Another View: Pension database would be misleading

Published: Saturday, Jul. 20, 2013 - 12:00 am | Page 10A

The Bee's editorial board says that lawmakers shouldn't act to prevent disclosure of pension information for retired public employees ("Lawmakers need to protect state open records law," July 14). Here's what Californians will learn if CalPERS proceeds with a plan to put government employees' retirement information online: the average state public servant retires on just $26,000 a year. No luxury, no gold-plated anything.

What is worrisome about the California Public Employees' Retirement System's proposed online, searchable pension database is not what it would show, but what it would not. The economic activity generated by public employee retirement payments, the health of the state's pension system and the tremendous concessions public sector pensions have made in recent years would get lost in the unvarnished numbers. Also lost would be the contributions to our communities that firefighters, police officers, garbage truck drivers and others make. That's why CalPERS was right to delay the launch of that pension database.

In order to understand public pensions, we must also consider their positive impact. Last year alone, pension payments to retired public employees contributed $26 billion to the California economy. A recent study showed that California gains $6.71 for every $1 invested in pensions. In the state capital, retirement payments are the backbone of the Sacramento region's economy.

That hasn't stopped politicians and Wall Street billionaires from using public servants as scapegoats, blaming them for cities' and states' budget problems. Instead of doing the hard work of increasing revenue and being responsible about spending and balancing budgets, politically motivated pension critics assert that middle-class, rank-and-file workers are somehow culpable. That's simply not true.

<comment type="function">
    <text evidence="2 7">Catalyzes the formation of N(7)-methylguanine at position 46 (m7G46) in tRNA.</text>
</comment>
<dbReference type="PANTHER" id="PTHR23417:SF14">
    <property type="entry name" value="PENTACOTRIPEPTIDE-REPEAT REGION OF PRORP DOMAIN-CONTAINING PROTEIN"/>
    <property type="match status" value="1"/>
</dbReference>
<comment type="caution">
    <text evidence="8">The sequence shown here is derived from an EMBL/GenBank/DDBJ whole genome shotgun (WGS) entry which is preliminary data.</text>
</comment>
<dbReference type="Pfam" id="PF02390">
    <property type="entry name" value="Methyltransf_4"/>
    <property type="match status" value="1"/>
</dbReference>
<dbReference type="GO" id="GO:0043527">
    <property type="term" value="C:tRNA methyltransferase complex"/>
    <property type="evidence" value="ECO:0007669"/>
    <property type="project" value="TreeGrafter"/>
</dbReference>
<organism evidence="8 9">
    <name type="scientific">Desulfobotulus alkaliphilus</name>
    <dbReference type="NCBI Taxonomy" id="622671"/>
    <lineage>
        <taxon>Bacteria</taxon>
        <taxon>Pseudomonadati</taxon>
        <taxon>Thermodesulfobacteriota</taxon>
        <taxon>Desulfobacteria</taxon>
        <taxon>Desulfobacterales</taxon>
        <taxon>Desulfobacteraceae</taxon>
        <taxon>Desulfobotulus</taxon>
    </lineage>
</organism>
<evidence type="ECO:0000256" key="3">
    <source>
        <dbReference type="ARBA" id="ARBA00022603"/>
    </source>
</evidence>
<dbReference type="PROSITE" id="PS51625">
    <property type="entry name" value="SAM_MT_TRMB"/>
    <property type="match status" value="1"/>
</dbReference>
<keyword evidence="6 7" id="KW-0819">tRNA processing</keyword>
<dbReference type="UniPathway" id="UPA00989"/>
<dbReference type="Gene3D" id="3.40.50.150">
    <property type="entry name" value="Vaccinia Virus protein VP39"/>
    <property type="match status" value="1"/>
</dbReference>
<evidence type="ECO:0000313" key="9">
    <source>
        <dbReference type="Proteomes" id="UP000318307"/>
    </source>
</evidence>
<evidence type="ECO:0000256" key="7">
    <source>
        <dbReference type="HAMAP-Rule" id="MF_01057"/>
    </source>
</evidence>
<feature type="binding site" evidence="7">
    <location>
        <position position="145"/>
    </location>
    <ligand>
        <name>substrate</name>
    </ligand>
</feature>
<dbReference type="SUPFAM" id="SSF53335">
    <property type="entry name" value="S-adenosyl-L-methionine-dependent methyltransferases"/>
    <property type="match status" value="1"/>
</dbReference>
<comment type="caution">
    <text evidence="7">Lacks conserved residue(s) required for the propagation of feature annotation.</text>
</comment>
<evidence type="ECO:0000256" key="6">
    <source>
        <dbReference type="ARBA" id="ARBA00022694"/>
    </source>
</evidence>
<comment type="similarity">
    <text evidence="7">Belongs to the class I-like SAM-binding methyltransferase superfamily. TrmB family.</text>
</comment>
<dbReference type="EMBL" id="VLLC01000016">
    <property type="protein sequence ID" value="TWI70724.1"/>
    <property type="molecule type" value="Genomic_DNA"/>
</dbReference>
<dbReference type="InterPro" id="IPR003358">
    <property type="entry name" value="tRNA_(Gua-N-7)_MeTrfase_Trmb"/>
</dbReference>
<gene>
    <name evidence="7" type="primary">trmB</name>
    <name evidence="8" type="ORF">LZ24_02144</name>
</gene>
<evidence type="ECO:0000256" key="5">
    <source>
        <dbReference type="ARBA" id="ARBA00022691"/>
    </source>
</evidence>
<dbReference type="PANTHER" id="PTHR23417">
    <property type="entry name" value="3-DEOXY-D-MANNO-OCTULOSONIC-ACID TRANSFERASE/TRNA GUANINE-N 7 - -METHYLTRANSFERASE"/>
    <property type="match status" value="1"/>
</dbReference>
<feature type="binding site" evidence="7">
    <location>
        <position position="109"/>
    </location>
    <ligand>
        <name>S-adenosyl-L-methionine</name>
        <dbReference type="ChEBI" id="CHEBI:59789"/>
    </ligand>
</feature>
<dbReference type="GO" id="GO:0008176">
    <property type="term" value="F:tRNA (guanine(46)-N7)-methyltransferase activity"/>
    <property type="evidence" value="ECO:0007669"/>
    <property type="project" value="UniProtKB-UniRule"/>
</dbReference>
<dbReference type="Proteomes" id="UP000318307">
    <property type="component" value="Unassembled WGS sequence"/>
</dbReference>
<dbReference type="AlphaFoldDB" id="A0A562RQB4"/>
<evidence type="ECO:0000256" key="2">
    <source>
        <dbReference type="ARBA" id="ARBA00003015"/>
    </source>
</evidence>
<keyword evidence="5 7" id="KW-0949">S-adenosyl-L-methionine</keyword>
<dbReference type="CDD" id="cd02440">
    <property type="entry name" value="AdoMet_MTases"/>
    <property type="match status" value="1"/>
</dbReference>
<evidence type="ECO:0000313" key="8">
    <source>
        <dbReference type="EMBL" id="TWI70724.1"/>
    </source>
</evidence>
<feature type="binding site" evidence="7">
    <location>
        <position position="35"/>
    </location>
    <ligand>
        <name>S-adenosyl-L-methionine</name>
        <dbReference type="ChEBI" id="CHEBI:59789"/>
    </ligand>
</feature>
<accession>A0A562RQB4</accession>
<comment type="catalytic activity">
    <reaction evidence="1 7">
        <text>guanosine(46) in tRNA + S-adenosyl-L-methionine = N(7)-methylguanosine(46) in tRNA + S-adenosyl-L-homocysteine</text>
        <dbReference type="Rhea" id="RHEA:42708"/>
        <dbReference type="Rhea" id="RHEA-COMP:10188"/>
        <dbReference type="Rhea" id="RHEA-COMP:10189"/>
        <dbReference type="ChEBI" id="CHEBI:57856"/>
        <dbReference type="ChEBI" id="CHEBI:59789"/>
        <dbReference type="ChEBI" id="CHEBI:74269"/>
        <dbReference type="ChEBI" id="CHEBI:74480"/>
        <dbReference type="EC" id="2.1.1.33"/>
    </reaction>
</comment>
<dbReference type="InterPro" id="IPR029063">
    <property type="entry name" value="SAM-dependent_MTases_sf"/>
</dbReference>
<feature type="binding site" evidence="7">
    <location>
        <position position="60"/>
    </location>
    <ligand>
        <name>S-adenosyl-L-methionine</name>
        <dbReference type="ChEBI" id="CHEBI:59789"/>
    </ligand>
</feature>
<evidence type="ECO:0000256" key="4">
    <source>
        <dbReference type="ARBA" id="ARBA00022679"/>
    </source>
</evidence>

Also, a pension database wouldn't show how many concessions public servants have made over the past few years. They have increased their own pension contributions, negotiated with local governments and helped reduce public costs. They have forgone raises, survived pink slips and endured increased workloads with fewer resources.

It's also worth pointing out that pension payments aren't secret. They're already available to any member of the public. The state's open public records laws guarantee it.

Opponents of public pensions would use an online database to launch another wave of attacks on police officers, firefighters, teachers and other public servants. They'd dig to find the handful of six-figure pensions in order to paint an inaccurate picture. Those kinds of payouts represent less than 2 percent of all payments – and no one is more eager than public employees to prevent gold-plated payments and abuses of the pension system.

CalPERS' delay of an online pension database ought to be a permanent one.

George Linn is director of public relations for the Retired Public Employees Association of California.

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